You are here

Administrative Law
Share

Administrative Law
The Sources and Limits of Government Agency Power

  • Daniel L. Feldman - John Jay College of Criminal Justice, City University of New York


December 2015 | 264 pages | CQ Press
Why do unelected bureaucrats get to exercise power? What are the limits on those powers? What recourse do citizens have if bureaucrats abuse those powers? 

Anyone working with government needs to know the answers to these questions. Administrative Law: The Sources and Limits of Government Agency Power concisely examines the everyday challenges of administrative responsibilities and provides students with a way to understand and manage the complicated mission that is governance.  Written by leading scholar Daniel Feldman, the book avoids technical legal language, but at the same time provides solid coverage of legal principles and exemplar studies, which allows students to gain a clear understanding of a complicated and critical aspect of governance. 
 
 
Chapter 1: Overview; Non-delegation doctrine
why study administrative law?  
the non-delegation doctrine: early theory -- “agencies cannot make laws” – versus practice  
the non-delegation doctrine post-Schechter: arguments for agency power to regulate  
giving agencies judge-like powers  
conclusion  
so what am I supposed to do?  
practice problems  
endnotes  
 
Chapter 2: The Legitimacy of U.S. Government Agency Power
the “transmission belt” theory; rationale for tight limits on agency powers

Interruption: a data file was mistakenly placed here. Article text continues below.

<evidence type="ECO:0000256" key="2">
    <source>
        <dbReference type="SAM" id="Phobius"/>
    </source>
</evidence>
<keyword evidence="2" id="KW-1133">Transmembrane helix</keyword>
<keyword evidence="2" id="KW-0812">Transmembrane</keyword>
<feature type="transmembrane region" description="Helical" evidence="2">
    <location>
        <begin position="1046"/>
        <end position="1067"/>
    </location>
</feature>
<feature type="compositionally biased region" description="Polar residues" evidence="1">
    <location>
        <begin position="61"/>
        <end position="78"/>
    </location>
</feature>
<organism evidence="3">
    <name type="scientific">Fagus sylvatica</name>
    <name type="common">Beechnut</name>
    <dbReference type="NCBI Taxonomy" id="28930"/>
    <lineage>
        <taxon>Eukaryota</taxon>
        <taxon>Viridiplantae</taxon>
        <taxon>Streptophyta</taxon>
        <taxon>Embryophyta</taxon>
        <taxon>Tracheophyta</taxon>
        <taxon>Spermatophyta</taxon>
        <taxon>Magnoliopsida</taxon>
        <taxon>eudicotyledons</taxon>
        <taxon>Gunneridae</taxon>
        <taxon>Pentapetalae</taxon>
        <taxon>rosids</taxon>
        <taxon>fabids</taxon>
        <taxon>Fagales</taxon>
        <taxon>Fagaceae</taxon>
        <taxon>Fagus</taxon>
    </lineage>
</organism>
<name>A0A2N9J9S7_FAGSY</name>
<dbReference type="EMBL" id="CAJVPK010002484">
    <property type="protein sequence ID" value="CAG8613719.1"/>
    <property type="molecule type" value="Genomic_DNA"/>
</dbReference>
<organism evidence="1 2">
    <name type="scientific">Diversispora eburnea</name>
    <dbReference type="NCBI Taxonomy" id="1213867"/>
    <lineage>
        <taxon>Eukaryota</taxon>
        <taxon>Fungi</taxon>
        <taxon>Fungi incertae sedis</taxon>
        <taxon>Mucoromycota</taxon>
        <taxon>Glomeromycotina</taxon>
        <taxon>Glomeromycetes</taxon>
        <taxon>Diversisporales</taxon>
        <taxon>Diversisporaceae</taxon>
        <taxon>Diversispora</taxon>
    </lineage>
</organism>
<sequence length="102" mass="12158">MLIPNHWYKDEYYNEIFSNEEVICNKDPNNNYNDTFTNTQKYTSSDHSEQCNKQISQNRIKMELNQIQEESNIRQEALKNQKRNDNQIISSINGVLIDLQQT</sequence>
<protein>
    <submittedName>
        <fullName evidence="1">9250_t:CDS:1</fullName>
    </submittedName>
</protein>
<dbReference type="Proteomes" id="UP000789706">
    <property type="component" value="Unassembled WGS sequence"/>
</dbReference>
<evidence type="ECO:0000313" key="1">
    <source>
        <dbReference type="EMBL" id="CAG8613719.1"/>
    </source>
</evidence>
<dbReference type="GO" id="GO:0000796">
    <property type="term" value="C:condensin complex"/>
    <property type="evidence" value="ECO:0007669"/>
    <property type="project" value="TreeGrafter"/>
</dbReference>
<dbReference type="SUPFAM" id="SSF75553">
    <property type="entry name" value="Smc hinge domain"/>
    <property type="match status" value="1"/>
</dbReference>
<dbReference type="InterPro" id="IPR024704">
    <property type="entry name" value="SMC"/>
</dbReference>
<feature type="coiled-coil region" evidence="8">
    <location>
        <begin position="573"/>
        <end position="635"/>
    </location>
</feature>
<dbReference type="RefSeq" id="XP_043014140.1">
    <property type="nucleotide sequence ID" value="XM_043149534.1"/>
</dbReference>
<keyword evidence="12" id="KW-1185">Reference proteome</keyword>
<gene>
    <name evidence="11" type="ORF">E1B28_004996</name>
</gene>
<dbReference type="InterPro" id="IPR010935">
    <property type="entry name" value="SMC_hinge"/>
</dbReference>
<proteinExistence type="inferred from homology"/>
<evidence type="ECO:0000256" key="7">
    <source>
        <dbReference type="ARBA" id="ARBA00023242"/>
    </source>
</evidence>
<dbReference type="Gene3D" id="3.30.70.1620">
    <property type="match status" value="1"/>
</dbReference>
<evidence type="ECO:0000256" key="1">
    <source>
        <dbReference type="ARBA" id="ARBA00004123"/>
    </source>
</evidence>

additional traditional justifications of U.S. government agency power: expertise, public  
participation, representative bureaucracy; need for loose limits on agency powers  
bureaucrats’ oath to support the Constitution as a limiting factor  
people create the law they need  
what am I supposed to do?  
practice problem  
endnotes  
 
Chapter 3: Separation of Powers -- Legislative and Executive Control Over Administrative Agencies
legislative review of agency action  
the legislative veto  
comptroller general to impose budget cuts? – Court says no; *special prosecutor not appointed by president? – Court says yes  
executive control of administrative agencies  
what am I supposed to do?  
practice problems  
endnotes  
 
Chapter 4: Imposing Rational Structure on Administrative Procedure; Discretionary and informal agency action
keeping track of regulations  
informal, “executive,” or discretionary agency action  
investigation, prosecution, and imposition of penalties  
non-public policymaking and “guidance”  
informal rulemaking  
what am I supposed to do?  
practice problem  
endnotes  
 
Chapter 5: Rulemaking
the rulemaking power  
the process  
efficiency  
fairness in the process  
estoppel”: fairness (?) in the implementation  
what am I supposed to do?  
practice problems  
endnotes  
 
Chapter 6: Preemption and Judicial Review of Agency Rulemaking
preemption  
how too much Chevron deference causes disaster  
Skidmore deference and Auer deference  
state courts and Chevron deference  
state preemption and local law  
what am I supposed to do?  
practice problems  
endnotes  
 
Chapter 7: Adjudication
agency power to conduct hearings; wide range of subject matter  
right versus privilege  
“entitlements” and the Matthews balancing test  
due process and government employment  
the thin edge of due process  
what am I supposed to do?  
practice problem  
endnotes  
 
Chapter 8: Adjudication – how much process is due?
school suspension and expulsion  
welfare benefits  
mental health care  
seeking less procedural protection; public pension appeals  
what am I supposed to do?  
practice problem  
endnotes  
 
Chapter 9: Adjudication – substantial evidence rule; an example in practice
hearsay and cross examination  
standard of decision  
standard of decision and standard of review  
standard of decision: NOT “substantial evidence”; burden of proof  
ex parte contacts  
biased hearing officers?